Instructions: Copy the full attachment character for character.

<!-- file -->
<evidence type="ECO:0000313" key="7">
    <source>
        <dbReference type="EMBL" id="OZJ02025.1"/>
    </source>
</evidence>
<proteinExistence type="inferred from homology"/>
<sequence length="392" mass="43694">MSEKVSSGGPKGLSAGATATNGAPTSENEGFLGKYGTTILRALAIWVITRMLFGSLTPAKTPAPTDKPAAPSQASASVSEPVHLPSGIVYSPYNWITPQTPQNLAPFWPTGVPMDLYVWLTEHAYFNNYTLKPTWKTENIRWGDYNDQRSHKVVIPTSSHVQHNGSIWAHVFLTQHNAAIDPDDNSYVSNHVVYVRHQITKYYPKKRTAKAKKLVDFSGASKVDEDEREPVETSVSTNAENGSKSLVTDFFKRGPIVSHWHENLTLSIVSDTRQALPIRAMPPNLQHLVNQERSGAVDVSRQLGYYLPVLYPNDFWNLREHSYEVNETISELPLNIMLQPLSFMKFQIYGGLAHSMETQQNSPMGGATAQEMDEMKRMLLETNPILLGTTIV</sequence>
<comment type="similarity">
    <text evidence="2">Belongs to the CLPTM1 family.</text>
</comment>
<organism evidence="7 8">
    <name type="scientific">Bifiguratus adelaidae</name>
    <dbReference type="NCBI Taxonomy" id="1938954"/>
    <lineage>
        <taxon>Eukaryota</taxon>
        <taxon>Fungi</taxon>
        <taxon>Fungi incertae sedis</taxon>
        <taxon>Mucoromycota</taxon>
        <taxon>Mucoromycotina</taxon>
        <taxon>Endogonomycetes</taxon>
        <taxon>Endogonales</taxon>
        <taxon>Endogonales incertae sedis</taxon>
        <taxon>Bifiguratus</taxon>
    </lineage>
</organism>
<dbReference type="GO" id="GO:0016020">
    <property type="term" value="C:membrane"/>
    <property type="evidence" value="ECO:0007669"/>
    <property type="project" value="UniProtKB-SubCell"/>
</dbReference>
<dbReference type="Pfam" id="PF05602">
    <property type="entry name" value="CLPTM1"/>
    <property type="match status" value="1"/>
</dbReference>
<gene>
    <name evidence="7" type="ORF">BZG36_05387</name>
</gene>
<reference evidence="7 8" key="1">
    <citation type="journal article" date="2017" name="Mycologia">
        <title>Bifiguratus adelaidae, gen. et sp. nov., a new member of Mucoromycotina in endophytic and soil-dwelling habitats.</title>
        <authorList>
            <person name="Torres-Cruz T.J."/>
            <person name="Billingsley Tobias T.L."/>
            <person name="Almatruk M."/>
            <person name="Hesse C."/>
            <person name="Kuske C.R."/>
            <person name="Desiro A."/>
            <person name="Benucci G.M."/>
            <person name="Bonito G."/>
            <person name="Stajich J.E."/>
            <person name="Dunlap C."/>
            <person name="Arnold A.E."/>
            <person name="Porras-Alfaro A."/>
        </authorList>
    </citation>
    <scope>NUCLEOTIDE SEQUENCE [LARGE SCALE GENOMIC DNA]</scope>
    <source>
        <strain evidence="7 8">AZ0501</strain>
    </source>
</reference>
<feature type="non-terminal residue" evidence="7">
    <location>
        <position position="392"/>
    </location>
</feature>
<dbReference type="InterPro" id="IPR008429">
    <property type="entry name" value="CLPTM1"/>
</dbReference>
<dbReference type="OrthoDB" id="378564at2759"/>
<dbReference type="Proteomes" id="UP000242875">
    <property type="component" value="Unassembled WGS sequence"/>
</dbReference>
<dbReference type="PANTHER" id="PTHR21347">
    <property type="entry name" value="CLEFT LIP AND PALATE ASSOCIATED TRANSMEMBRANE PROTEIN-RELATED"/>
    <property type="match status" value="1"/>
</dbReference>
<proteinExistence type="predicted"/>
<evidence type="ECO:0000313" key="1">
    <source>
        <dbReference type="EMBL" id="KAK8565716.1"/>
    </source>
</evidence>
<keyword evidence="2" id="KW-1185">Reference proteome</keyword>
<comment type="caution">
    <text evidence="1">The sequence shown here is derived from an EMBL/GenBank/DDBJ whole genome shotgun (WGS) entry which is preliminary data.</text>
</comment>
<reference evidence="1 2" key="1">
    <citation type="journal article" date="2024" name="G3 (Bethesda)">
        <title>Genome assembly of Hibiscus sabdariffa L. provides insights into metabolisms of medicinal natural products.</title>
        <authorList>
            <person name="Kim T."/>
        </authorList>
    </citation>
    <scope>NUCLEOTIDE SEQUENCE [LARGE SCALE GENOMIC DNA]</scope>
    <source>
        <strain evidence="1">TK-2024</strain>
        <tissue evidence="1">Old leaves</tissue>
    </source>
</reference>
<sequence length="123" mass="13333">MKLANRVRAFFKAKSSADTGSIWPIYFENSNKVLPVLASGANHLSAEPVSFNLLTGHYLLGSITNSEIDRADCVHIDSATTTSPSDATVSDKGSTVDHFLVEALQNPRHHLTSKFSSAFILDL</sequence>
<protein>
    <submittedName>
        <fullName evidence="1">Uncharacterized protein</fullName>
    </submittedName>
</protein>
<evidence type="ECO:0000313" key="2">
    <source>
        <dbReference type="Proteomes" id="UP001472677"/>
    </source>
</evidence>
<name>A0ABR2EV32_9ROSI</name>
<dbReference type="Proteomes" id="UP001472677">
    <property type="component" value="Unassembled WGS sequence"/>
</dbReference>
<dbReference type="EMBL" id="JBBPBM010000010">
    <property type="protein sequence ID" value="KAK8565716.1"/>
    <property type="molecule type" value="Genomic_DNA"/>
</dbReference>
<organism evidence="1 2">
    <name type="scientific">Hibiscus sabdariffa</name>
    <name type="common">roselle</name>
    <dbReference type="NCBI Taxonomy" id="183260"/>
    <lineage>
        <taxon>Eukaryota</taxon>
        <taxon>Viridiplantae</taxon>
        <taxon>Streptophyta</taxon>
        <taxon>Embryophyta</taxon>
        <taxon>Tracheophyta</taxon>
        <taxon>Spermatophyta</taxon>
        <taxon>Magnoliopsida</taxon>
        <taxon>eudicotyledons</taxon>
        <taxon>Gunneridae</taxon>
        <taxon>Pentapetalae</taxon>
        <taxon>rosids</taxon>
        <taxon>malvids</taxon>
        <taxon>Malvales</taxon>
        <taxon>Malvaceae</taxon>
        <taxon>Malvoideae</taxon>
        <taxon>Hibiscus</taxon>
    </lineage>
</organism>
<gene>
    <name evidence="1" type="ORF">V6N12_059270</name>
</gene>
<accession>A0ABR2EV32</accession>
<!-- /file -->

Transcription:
<evidence type="ECO:0000313" key="7">
    <source>
        <dbReference type="EMBL" id="OZJ02025.1"/>
    </source>
</evidence>
<proteinExistence type="inferred from homology"/>
<sequence length="392" mass="43694">MSEKVSSGGPKGLSAGATATNGAPTSENEGFLGKYGTTILRALAIWVITRMLFGSLTPAKTPAPTDKPAAPSQASASVSEPVHLPSGIVYSPYNWITPQTPQNLAPFWPTGVPMDLYVWLTEHAYFNNYTLKPTWKTENIRWGDYNDQRSHKVVIPTSSHVQHNGSIWAHVFLTQHNAAIDPDDNSYVSNHVVYVRHQITKYYPKKRTAKAKKLVDFSGASKVDEDEREPVETSVSTNAENGSKSLVTDFFKRGPIVSHWHENLTLSIVSDTRQALPIRAMPPNLQHLVNQERSGAVDVSRQLGYYLPVLYPNDFWNLREHSYEVNETISELPLNIMLQPLSFMKFQIYGGLAHSMETQQNSPMGGATAQEMDEMKRMLLETNPILLGTTIV</sequence>
<comment type="similarity">
    <text evidence="2">Belongs to the CLPTM1 family.</text>
</comment>
<organism evidence="7 8">
    <name type="scientific">Bifiguratus adelaidae</name>
    <dbReference type="NCBI Taxonomy" id="1938954"/>
    <lineage>
        <taxon>Eukaryota</taxon>
        <taxon>Fungi</taxon>
        <taxon>Fungi incertae sedis</taxon>
        <taxon>Mucoromycota</taxon>
        <taxon>Mucoromycotina</taxon>
        <taxon>Endogonomycetes</taxon>
        <taxon>Endogonales</taxon>
        <taxon>Endogonales incertae sedis</taxon>
        <taxon>Bifiguratus</taxon>
    </lineage>
</organism>
<dbReference type="GO" id="GO:0016020">
    <property type="term" value="C:membrane"/>
    <property type="evidence" value="ECO:0007669"/>
    <property type="project" value="UniProtKB-SubCell"/>
</dbReference>
<dbReference type="Pfam" id="PF05602">
    <property type="entry name" value="CLPTM1"/>
    <property type="match status" value="1"/>
</dbReference>
<gene>
    <name evidence="7" type="ORF">BZG36_05387</name>
</gene>
<reference evidence="7 8" key="1">
    <citation type="journal article" date="2017" name="Mycologia">
        <title>Bifiguratus adelaidae, gen. et sp. nov., a new member of Mucoromycotina in endophytic and soil-dwelling habitats.</title>
        <authorList>
            <person name="Torres-Cruz T.J."/>
            <person name="Billingsley Tobias T.L."/>
            <person name="Almatruk M."/>
            <person name="Hesse C."/>
            <person name="Kuske C.R."/>
            <person name="Desiro A."/>
            <person name="Benucci G.M."/>
            <person name="Bonito G."/>
            <person name="Stajich J.E."/>
            <person name="Dunlap C."/>
            <person name="Arnold A.E."/>
            <person name="Porras-Alfaro A."/>
        </authorList>
    </citation>
    <scope>NUCLEOTIDE SEQUENCE [LARGE SCALE GENOMIC DNA]</scope>
    <source>
        <strain evidence="7 8">AZ0501</strain>
    </source>
</reference>
<feature type="non-terminal residue" evidence="7">
    <location>
        <position position="392"/>
    </location>
</feature>
<dbReference type="InterPro" id="IPR008429">
    <property type="entry name" value="CLPTM1"/>
</dbReference>
<dbReference type="OrthoDB" id="378564at2759"/>
<dbReference type="Proteomes" id="UP000242875">
    <property type="component" value="Unassembled WGS sequence"/>
</dbReference>
<dbReference type="PANTHER" id="PTHR21347">
    <property type="entry name" value="CLEFT LIP AND PALATE ASSOCIATED TRANSMEMBRANE PROTEIN-RELATED"/>
    <property type="match status" value="1"/>
</dbReference>
<proteinExistence type="predicted"/>
<evidence type="ECO:0000313" key="1">
    <source>
        <dbReference type="EMBL" id="KAK8565716.1"/>
    </source>
</evidence>
<keyword evidence="2" id="KW-1185">Reference proteome</keyword>
<comment type="caution">
    <text evidence="1">The sequence shown here is derived from an EMBL/GenBank/DDBJ whole genome shotgun (WGS) entry which is preliminary data.</text>
</comment>
<reference evidence="1 2" key="1">
    <citation type="journal article" date="2024" name="G3 (Bethesda)">
        <title>Genome assembly of Hibiscus sabdariffa L. provides insights into metabolisms of medicinal natural products.</title>
        <authorList>
            <person name="Kim T."/>
        </authorList>
    </citation>
    <scope>NUCLEOTIDE SEQUENCE [LARGE SCALE GENOMIC DNA]</scope>
    <source>
        <strain evidence="1">TK-2024</strain>
        <tissue evidence="1">Old leaves</tissue>
    </source>
</reference>
<sequence length="123" mass="13333">MKLANRVRAFFKAKSSADTGSIWPIYFENSNKVLPVLASGANHLSAEPVSFNLLTGHYLLGSITNSEIDRADCVHIDSATTTSPSDATVSDKGSTVDHFLVEALQNPRHHLTSKFSSAFILDL</sequence>
<protein>
    <submittedName>
        <fullName evidence="1">Uncharacterized protein</fullName>
    </submittedName>
</protein>
<evidence type="ECO:0000313" key="2">
    <source>
        <dbReference type="Proteomes" id="UP001472677"/>
    </source>
</evidence>
<name>A0ABR2EV32_9ROSI</name>
<dbReference type="Proteomes" id="UP001472677">
    <property type="component" value="Unassembled WGS sequence"/>
</dbReference>
<dbReference type="EMBL" id="JBBPBM010000010">
    <property type="protein sequence ID" value="KAK8565716.1"/>
    <property type="molecule type" value="Genomic_DNA"/>
</dbReference>
<organism evidence="1 2">
    <name type="scientific">Hibiscus sabdariffa</name>
    <name type="common">roselle</name>
    <dbReference type="NCBI Taxonomy" id="183260"/>
    <lineage>
        <taxon>Eukaryota</taxon>
        <taxon>Viridiplantae</taxon>
        <taxon>Streptophyta</taxon>
        <taxon>Embryophyta</taxon>
        <taxon>Tracheophyta</taxon>
        <taxon>Spermatophyta</taxon>
        <taxon>Magnoliopsida</taxon>
        <taxon>eudicotyledons</taxon>
        <taxon>Gunneridae</taxon>
        <taxon>Pentapetalae</taxon>
        <taxon>rosids</taxon>
        <taxon>malvids</taxon>
        <taxon>Malvales</taxon>
        <taxon>Malvaceae</taxon>
        <taxon>Malvoideae</taxon>
        <taxon>Hibiscus</taxon>
    </lineage>
</organism>
<gene>
    <name evidence="1" type="ORF">V6N12_059270</name>
</gene>
<accession>A0ABR2EV32</accession>